scenes, or working in the industry, women play an integral role in agriculture; more specifically the cotton industry. The Cotton Board realized this and saw an opportunity to begin putting an emphasis on reaching out and educating women in agriculture. In August 2016, The Cotton Board hosted the second Women in Agriculture Tour of Cotton Incorporated.
“Women play such a huge role in our industry, and it was important for us to bring them together,” said Stacey Gorman, Director of Communications at The Cotton Board. “The women in the cotton industry are a treasure trove of untapped perspective and information. We wanted to reach out to them to educate them about the Cotton Research and Promotion Program and to start fostering relationships with this sector of the industry in hopes of inspiring future leaders.”
The Cotton Board regularly hosts producer tours to make sure farmers know everything The Cotton Research and Promotion Program does for them. On the 2016 Women in Agriculture Tour, there were 35 attendees representing various professions and states across the Cotton Belt. These included cotton producers, ginners, farm and agritourism business managers, and industry relations professionals.
On this tour, attendees had the opportunity to hear about each segment of Cotton Incorporated in detail. This allowed them to see exactly what the organization is doing in the areas of agricultural research, fiber competition, product development, global supply chain marketing, and consumer marketing. An in-depth tour of the Cotton Incorporated corporate headquarters in Cary, North Carolina, and Raleigh Denim also were on the agenda. Attendees had the opportunity to network with others in the industry as well as the employees from The Cotton Board and Cotton Incorporated.
Christy Lewis, Director of Member Services for the Texas Agricultural Cooperative Council, said she enjoyed meeting new people and learning more about the cotton industry.
“Sixty-five percent of our members are in the cotton industry,” Lewis said, “It is imperative that I learn as much as I can about the cotton industry to better serve them. My favorite part of the tour was hearing each of the women introduce themselves and talk about their experience on the farm. I enjoyed getting to know them and learning about the joys and challenges of farming. I am consistently amazed at the passion in the industry, especially given the high- risk nature of the business.”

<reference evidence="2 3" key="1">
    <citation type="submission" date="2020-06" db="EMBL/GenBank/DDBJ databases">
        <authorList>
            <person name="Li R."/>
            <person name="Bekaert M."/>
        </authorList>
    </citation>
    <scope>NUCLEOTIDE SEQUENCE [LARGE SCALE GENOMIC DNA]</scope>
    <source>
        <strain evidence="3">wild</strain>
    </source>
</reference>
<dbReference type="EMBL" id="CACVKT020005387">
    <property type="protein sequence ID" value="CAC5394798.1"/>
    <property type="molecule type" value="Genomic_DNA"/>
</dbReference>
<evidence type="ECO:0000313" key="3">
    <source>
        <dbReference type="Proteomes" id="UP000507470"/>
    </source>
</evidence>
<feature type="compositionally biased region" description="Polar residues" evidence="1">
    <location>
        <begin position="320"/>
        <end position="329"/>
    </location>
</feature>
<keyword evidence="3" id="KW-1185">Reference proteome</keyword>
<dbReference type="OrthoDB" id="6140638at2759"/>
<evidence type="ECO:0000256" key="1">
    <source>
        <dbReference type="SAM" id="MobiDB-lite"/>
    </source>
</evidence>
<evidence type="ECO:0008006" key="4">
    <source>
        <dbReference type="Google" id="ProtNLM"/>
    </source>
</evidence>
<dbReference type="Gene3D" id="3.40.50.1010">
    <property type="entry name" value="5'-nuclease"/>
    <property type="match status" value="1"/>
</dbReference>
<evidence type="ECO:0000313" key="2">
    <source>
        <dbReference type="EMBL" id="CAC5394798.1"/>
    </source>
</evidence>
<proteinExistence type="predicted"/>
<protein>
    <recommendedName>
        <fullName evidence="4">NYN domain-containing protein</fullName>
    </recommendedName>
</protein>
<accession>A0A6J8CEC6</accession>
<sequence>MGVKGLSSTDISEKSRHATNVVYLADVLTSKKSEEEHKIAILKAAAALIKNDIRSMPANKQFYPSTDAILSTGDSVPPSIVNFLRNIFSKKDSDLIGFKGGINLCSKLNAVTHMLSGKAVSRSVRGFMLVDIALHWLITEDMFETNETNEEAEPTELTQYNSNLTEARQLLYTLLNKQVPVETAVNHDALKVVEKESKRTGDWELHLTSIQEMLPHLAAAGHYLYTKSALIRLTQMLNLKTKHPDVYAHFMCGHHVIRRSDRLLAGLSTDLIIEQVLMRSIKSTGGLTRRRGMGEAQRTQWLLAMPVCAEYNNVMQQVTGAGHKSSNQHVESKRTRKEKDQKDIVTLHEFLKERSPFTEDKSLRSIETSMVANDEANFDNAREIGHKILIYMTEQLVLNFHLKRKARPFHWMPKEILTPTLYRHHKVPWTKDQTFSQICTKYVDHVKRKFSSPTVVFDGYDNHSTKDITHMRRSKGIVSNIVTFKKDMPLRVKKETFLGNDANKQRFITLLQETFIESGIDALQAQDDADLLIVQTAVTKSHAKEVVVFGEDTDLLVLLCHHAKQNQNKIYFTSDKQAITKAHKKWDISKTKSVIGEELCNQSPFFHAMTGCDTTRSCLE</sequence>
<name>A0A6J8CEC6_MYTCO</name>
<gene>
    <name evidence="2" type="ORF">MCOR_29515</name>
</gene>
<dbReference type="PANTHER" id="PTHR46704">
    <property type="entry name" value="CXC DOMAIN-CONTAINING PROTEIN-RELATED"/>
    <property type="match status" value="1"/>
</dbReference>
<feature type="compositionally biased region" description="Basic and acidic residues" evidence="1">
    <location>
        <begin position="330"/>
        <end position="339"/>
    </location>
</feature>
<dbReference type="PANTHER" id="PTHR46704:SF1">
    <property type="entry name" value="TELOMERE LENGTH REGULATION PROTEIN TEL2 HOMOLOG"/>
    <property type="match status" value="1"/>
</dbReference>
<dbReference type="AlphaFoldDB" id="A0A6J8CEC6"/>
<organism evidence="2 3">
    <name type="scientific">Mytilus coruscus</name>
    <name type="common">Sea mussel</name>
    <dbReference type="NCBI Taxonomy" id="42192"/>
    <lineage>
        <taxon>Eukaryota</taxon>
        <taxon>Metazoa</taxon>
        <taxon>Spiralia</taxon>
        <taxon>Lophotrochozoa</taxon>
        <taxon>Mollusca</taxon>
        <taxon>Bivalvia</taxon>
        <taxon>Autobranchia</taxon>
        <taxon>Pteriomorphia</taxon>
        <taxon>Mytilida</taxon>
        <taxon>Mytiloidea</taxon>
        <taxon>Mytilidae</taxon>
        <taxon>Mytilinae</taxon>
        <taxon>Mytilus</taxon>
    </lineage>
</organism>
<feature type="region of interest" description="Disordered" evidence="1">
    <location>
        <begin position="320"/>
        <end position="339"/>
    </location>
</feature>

Bob Stanley, Southwest Regional Communications Manager for The Cotton Board, said his favorite part of the tour was seeing how dedicated Cotton Incorporated is to its mission.
“My favorite part of the tour is seeing the dedicated and passionate people from Cotton Incorporated share with the people they serve how Cotton Incorporated is investing the funds raised by The Cotton Research and Promotion Program,” Stanley said. “In my eight years of service, I have yet to see a single person come home without an increased appreciation of the work Cotton Incorporated is doing around the world to promote our cotton.”
Gorman said The Cotton Board wants to make sure everyone in the cotton growing community is aware of their program, but on this tour specifically, they wanted to educate women to become advocates for the cotton industry. As a result, social media training was included in the most recent Women in Agriculture Tour. Gorman said research found the women in the industry tend to be more active on social media sites like Facebook.
Everyone in the agricultural industry understands the need to advocate in order to protect the industry and their lifestyle. Lewis said it is vital that the industry have informed advocates to share the farm story.
“Farmers need to tell their story,” Lewis said, “so people who are not involved in agriculture understand how their lives are impacted by the food and fiber industry beyond their concerns about food safety.”
“We have had about 100 women participate in the two women’s tours so far,” Stanley said. “In addition, our other producer tours often consist of farm couples where the spouse is active in the farm operation, and they always seem to really enjoy learning what their Cotton Board fees are doing for their future in cotton production. We are well aware that most of our producers operate family farming operations, and every member of the family is involved and makes significant contributions to their success.”
Gorman said The Cotton Board would not be able to continue to do tours like this without the continued support of its sponsors. They include BASF, John Deere, Monsanto, and Syngenta. She said they hope to continue this program well into the future.
“We are planning to do the third Women in Agriculture Tour in 2017,” Gorman said. “The women on this year’s tour comprised current and future leaders in the cotton industry. Their perspectives and insight are invaluable to the continued success of the Cotton Research and Promotion Program. The cotton industry needs the type of leadership demonstrated by these women as we work to drive demand for cotton over the next 50 years.” She also said tours like the Women in Agriculture Tour are a great first step to becoming more involved in the industry.
“These tours are the best way to see your cotton assessment dollars at work,” Gorman said. “This is your program; you really should see the
great work that is being done on your behalf. Use the tour of Cotton Incorporated’s facility as a stepping stone to get more engaged and involved in the industry and to make some lasting relationships with the women you otherwise may not have met.”
Anyone who is interested in participating in the next Women in Agriculture Tour or other tours is encouraged to reach out to The Cotton Board. The 2017 Women in Agriculture Tour will be held June 25-27. If you would like to participate, contact Bob Stanley at email@example.com.